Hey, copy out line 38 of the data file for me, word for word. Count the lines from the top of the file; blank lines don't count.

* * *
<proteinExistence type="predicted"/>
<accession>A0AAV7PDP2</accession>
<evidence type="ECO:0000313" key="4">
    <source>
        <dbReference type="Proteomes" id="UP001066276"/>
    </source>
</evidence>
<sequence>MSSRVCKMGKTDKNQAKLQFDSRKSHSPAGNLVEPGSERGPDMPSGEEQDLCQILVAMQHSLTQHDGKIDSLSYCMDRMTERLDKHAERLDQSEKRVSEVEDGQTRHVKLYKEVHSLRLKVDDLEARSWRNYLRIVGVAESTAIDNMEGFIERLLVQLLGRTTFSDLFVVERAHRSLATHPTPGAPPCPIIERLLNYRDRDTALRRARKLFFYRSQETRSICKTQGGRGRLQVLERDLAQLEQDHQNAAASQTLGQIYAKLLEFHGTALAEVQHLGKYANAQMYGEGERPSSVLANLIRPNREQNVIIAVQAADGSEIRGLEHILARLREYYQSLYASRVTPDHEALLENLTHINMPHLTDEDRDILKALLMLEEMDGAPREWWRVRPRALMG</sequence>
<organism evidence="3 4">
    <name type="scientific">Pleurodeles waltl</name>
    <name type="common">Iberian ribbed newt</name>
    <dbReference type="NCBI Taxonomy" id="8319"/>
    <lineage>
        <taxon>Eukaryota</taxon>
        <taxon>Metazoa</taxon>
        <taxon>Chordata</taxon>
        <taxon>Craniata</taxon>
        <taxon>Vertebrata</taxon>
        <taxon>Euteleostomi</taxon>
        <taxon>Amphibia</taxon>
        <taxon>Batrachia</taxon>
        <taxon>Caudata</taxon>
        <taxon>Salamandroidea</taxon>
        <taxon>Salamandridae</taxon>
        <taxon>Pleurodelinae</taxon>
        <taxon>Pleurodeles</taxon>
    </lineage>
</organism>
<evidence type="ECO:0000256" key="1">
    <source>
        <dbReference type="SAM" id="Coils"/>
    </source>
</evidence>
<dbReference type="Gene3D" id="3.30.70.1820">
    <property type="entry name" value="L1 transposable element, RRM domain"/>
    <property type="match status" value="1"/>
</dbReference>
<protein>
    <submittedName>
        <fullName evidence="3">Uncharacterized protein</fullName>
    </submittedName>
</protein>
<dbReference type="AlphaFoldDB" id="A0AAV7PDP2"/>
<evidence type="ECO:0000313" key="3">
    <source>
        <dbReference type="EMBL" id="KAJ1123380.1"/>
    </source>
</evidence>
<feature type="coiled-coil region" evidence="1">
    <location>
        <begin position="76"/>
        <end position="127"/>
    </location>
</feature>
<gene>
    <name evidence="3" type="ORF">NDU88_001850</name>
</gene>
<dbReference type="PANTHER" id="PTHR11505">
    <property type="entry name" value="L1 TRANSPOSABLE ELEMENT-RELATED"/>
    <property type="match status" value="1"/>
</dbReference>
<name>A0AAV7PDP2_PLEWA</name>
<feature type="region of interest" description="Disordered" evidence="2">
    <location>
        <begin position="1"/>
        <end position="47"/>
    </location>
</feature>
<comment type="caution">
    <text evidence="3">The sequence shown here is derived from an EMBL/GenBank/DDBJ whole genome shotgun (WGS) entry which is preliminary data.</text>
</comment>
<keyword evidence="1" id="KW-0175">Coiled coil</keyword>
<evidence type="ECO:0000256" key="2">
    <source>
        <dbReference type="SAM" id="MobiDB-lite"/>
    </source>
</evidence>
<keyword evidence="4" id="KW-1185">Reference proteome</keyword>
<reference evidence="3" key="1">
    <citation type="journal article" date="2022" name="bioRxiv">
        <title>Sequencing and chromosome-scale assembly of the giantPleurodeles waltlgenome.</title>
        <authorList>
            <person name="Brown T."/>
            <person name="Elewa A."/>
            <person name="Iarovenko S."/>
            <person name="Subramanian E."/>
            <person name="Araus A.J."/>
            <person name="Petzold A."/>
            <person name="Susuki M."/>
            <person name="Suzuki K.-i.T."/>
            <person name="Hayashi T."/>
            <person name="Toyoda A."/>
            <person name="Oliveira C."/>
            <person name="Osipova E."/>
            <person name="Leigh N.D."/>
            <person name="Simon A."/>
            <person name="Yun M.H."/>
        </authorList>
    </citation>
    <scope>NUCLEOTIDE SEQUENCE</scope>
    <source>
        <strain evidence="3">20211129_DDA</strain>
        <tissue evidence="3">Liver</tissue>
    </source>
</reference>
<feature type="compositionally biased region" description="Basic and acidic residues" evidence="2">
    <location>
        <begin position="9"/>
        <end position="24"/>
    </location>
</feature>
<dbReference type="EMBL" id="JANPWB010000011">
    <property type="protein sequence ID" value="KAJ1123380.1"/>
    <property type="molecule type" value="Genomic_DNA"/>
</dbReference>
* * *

<protein>